Letters

Letters 09-15-2014

Stop The Games On Campus

Four head coaches – two at U of M and two at MSU – get a total of $13 million of your taxpayer dollars each year. Their staffs get another $11 million...

The Truth About Fatbikes

While we appreciate the fatbike trail coverage, the quote from the article below is exactly what we demonstrated not to be true in most cases last season...

Man Has Environmental Responsibility

I tend to agree with Thomas Kachadurian (“Playing God,” Sept. 8) that we should not interfere with the power of nature by deciding what is “native” and what is not. Man usually does what is better for man (or so we believe), hence the survival and population growth of our species...

The Bush & Obama Facts

Don Turner’s letter to the editor on 8/25/14 stated that there has never been a more corrupt, dishonest, etc. set of politicians in the White House. He states no facts, but here are a few...

Ban Pesticides

I grew up downstate in a neighborhood without pesticides. I was always very healthy. Living here, I have become ill. So I did my research and found out a lot about these poison agents called pesticides (herbicides, fungicides, insecticides, chemical fertilizers, etc) that are being spread throughout this community, accumulating in our air, water and soil...

Respect for Presidents?

Recently we read the Letter to the Editor that encouraged us to stop characterizing President Obama as anything other than an upstanding, moral, inspiring “first Black President”. The author would have us think that the rancor in the press, media and public is misguided. And, believe it or not, this rancor is a “glaring exception to … unwritten patriotic rule” of historically supporting all previous presidents...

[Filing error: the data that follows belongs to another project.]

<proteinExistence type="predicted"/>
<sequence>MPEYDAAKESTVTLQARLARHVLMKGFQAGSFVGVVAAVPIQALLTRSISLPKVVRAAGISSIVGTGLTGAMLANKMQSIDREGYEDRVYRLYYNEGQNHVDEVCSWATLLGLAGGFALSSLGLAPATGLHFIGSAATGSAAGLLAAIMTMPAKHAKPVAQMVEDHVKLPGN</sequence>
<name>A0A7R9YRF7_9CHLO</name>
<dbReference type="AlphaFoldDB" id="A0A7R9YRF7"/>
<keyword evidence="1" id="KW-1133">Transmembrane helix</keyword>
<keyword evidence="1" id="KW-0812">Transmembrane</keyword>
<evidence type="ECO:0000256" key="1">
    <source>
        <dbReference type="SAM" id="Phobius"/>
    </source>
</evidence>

Home · Articles · News · Features · Go Solar
. . . .

Go Solar

Kristi Kates - April 20th, 2009
Go Solar!
What’s new in ‘green’ gear

By Kristi Kates

Germany and Japan may be the biggest current users of solar energy, but with the advent of a new presidential administration - and the quickly-growing popularity in America of high-tech, green gear - solar as a power source is becoming more popular stateside as well, whether it’s solar panels on a house or an office building.
One of the coolest ways to get started exploring what solar power has to offer is on a smaller level, with consumer-level items - so we’ve spent some time checking out this year’s best solar gadget offerings in person. And these are our picks for those who want to go solar for summer 2009.

TAKE A SOLAR TREK
Love the great outdoors? Then we’ll start with this trio of solar gadgets just for you.
The first has an extra level of coolness beyond even its solar functionality, as it benefits not only you, but also others. The BoGo flashlight was developed with the assistance of the Space Alliance Technology Outreach Program, and its prototypes were tested in the harshest of conditions in Africa - which means it’s even more reliable for your car or home emergency kit. The bright orange model we received was reassuringly hefty and incredibly bright (with several different levels of brightness available via an easy one-button control) after about 10 minutes of charging in the sun.
And now that extra-cool part - when you buy a BoGo light ($59.00, www.bogolight.com), the company will give another BoGo light to a charity that you choose from their extensive list of environmental, literacy, humanitarian, emergency relief efforts, and even more.